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NCJRS Abstract

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NCJ Number: 141408 Find in a Library
Title: Investigation of Serious Fraud in New Zealand
Author(s): G Newbold; R Ivory
Date Published: Unknown
Page Count: 18
Type: Survey
Format: Document
Language: English
Country: New Zealand
Annotation: Police agencies in New Zealand have always focused on the investigation of blue collar crimes. With an establishment of 6,500 police officers throughout the country, the police operate only one commercial fraud squad, in Auckland. Today there is a maximum of about 15 sworn police officers available to deal with company fraud; this amounts to .23 percent of the total police establishment.
Abstract: Before the mid-1980's, there was little attention paid to the investigation of serious fraud. While there were two early fraud trials in New Zealand, no real forensic awareness of the phenomenon arose in the country until the 1970's. While the Justice Department created a Commercial Affairs Division in 1972, it had no mandate to bring charges on its own and cases involving suspected criminal activity were generally passed onto the police. Following the notorious JBL case in the mid- 1970's, the police and justice departments began to cooperate on serious commercial fraud. With the increasing realization of the magnitude of, and damaged caused by, white collar crime, the government established the Corporate Fraud Unit (CFU) in 1985. However, lack of funding and resources made the unit's failure in terms of prosecuting criminals inevitable. The government has responded to the inadequacies of the CFU and the need to prosecute vigorously the high level of serious fraud; the New Zealand Serious Fraud Office, set up in 1990, has special powers, is directly answerable to Parliament, and is independent of both the police and the Justice Department. 16 references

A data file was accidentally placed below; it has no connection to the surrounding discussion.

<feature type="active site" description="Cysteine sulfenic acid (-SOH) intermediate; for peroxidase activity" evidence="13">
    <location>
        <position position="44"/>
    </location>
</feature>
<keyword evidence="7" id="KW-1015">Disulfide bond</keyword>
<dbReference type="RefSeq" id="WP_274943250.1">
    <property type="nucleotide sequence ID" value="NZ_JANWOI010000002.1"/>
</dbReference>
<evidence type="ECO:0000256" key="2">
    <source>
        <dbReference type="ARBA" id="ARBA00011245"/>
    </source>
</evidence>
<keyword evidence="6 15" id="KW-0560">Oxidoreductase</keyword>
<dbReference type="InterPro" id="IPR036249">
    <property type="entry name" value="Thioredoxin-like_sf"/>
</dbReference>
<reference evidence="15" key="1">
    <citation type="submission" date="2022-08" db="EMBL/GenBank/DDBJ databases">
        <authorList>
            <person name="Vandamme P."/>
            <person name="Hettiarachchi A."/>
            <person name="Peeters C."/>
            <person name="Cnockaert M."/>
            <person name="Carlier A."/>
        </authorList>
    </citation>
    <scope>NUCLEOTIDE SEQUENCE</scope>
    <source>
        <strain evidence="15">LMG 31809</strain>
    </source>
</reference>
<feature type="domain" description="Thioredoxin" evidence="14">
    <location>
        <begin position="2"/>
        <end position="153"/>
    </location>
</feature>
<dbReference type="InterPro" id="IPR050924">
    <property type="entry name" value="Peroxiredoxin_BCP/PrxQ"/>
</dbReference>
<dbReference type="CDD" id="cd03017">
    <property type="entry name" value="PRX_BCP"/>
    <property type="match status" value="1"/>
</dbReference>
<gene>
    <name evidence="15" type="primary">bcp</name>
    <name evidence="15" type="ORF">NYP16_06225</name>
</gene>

Main Term(s): Crime in foreign countries; Fraud investigations
Index Term(s): Foreign government officials; New Zealand
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